Antiques courses Joining BADA Friends


• Valuing, securing & insuring your antiques • Te BADA Fair and other antiques fairs


Members of the public can also request a written opinion about any item they already possess. Tere is a fee for this service. For further details contact BADA.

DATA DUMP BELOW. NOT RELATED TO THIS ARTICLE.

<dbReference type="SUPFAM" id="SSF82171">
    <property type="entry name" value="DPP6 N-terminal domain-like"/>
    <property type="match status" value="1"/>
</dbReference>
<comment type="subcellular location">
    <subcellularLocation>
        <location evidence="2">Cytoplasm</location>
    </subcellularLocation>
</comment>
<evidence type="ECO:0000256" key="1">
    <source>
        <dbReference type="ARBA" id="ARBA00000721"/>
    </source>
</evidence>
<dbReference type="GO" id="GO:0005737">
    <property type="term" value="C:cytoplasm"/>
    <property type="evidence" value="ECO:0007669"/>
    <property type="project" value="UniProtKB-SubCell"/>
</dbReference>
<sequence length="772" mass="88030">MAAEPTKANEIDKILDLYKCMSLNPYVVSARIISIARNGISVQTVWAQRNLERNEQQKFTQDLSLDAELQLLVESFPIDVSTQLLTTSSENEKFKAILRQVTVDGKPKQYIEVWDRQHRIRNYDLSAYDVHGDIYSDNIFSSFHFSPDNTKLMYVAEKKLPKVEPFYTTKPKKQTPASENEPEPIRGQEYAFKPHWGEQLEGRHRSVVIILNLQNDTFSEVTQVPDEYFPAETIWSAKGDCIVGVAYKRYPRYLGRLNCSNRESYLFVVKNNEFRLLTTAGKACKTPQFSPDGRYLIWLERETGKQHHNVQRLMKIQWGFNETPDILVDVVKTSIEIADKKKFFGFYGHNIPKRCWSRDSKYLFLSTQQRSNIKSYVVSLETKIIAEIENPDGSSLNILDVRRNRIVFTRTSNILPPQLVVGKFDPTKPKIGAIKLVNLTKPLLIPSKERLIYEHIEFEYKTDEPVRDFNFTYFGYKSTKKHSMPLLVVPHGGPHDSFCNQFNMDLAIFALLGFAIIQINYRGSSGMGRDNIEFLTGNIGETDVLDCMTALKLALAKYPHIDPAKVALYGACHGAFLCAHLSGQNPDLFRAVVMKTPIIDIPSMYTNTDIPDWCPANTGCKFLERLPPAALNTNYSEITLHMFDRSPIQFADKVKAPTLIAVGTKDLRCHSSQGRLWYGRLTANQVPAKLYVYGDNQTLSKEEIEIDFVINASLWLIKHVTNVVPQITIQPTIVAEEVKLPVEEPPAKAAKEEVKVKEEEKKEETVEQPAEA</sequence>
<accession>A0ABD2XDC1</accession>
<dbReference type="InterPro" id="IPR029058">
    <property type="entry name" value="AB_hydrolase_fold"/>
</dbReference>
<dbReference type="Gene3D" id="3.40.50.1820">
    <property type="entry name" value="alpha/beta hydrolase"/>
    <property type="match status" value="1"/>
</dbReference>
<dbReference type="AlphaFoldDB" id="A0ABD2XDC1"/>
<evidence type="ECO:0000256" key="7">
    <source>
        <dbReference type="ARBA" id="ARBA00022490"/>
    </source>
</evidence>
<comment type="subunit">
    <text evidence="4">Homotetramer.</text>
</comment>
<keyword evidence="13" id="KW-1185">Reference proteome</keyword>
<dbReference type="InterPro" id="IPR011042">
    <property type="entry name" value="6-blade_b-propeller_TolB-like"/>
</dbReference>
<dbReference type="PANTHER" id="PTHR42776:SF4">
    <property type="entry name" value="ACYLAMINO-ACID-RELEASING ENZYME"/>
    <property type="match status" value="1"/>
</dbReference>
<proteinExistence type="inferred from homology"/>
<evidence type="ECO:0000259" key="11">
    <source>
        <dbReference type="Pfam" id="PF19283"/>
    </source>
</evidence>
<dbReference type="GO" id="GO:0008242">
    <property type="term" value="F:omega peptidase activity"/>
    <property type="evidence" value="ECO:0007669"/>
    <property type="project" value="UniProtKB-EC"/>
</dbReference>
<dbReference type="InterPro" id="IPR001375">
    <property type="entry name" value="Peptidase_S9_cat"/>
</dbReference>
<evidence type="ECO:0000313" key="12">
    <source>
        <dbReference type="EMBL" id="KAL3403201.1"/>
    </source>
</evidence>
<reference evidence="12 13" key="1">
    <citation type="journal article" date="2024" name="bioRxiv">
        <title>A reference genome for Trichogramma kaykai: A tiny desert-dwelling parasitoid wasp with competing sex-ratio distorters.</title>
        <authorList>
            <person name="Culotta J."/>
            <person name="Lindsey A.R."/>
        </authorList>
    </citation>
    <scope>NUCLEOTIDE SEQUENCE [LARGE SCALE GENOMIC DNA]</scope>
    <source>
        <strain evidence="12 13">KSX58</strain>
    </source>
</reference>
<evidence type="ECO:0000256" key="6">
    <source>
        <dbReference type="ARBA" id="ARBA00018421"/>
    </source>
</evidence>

Page 1  |  Page 2  |  Page 3  |  Page 4  |  Page 5  |  Page 6  |  Page 7  |  Page 8  |  Page 9  |  Page 10  |  Page 11  |  Page 12  |  Page 13  |  Page 14  |  Page 15  |  Page 16  |  Page 17  |  Page 18  |  Page 19  |  Page 20  |  Page 21  |  Page 22  |  Page 23  |  Page 24  |  Page 25  |  Page 26  |  Page 27  |  Page 28  |  Page 29  |  Page 30  |  Page 31  |  Page 32  |  Page 33  |  Page 34  |  Page 35  |  Page 36  |  Page 37  |  Page 38  |  Page 39  |  Page 40  |  Page 41  |  Page 42  |  Page 43  |  Page 44  |  Page 45  |  Page 46  |  Page 47  |  Page 48  |  Page 49  |  Page 50  |  Page 51  |  Page 52  |  Page 53  |  Page 54  |  Page 55  |  Page 56  |  Page 57  |  Page 58  |  Page 59  |  Page 60  |  Page 61  |  Page 62  |  Page 63  |  Page 64  |  Page 65  |  Page 66  |  Page 67  |  Page 68  |  Page 69  |  Page 70  |  Page 71  |  Page 72  |  Page 73  |  Page 74  |  Page 75  |  Page 76  |  Page 77  |  Page 78  |  Page 79  |  Page 80  |  Page 81  |  Page 82  |  Page 83  |  Page 84  |  Page 85  |  Page 86  |  Page 87  |  Page 88  |  Page 89  |  Page 90  |  Page 91  |  Page 92  |  Page 93  |  Page 94  |  Page 95  |  Page 96  |  Page 97  |  Page 98  |  Page 99  |  Page 100  |  Page 101  |  Page 102  |  Page 103  |  Page 104  |  Page 105  |  Page 106  |  Page 107  |  Page 108  |  Page 109  |  Page 110  |  Page 111  |  Page 112  |  Page 113  |  Page 114  |  Page 115  |  Page 116  |  Page 117  |  Page 118  |  Page 119  |  Page 120  |  Page 121  |  Page 122  |  Page 123  |  Page 124  |  Page 125  |  Page 126  |  Page 127  |  Page 128  |  Page 129  |  Page 130  |  Page 131  |  Page 132  |  Page 133  |  Page 134  |  Page 135  |  Page 136  |  Page 137  |  Page 138  |  Page 139  |  Page 140  |  Page 141  |  Page 142  |  Page 143  |  Page 144  |  Page 145  |  Page 146  |  Page 147  |  Page 148  |  Page 149  |  Page 150  |  Page 151  |  Page 152  |  Page 153  |  Page 154  |  Page 155  |  Page 156  |  Page 157  |  Page 158  |  Page 159  |  Page 160  |  Page 161  |  Page 162  |  Page 163  |  Page 164  |  Page 165  |  Page 166  |  Page 167  |  Page 168  |  Page 169  |  Page 170  |  Page 171  |  Page 172  |  Page 173  |  Page 174  |  Page 175  |  Page 176  |  Page 177  |  Page 178  |  Page 179  |  Page 180  |  Page 181  |  Page 182  |  Page 183  |  Page 184  |  Page 185  |  Page 186  |  Page 187  |  Page 188  |  Page 189  |  Page 190  |  Page 191  |  Page 192  |  Page 193  |  Page 194  |  Page 195  |  Page 196  |  Page 197  |  Page 198  |  Page 199  |  Page 200  |  Page 201  |  Page 202  |  Page 203  |  Page 204  |  Page 205  |  Page 206  |  Page 207  |  Page 208  |  Page 209  |  Page 210  |  Page 211  |  Page 212  |  Page 213  |  Page 214  |  Page 215  |  Page 216  |  Page 217  |  Page 218  |  Page 219  |  Page 220  |  Page 221  |  Page 222  |  Page 223  |  Page 224  |  Page 225  |  Page 226  |  Page 227  |  Page 228  |  Page 229  |  Page 230  |  Page 231  |  Page 232  |  Page 233  |  Page 234  |  Page 235  |  Page 236  |  Page 237  |  Page 238  |  Page 239  |  Page 240  |  Page 241  |  Page 242  |  Page 243  |  Page 244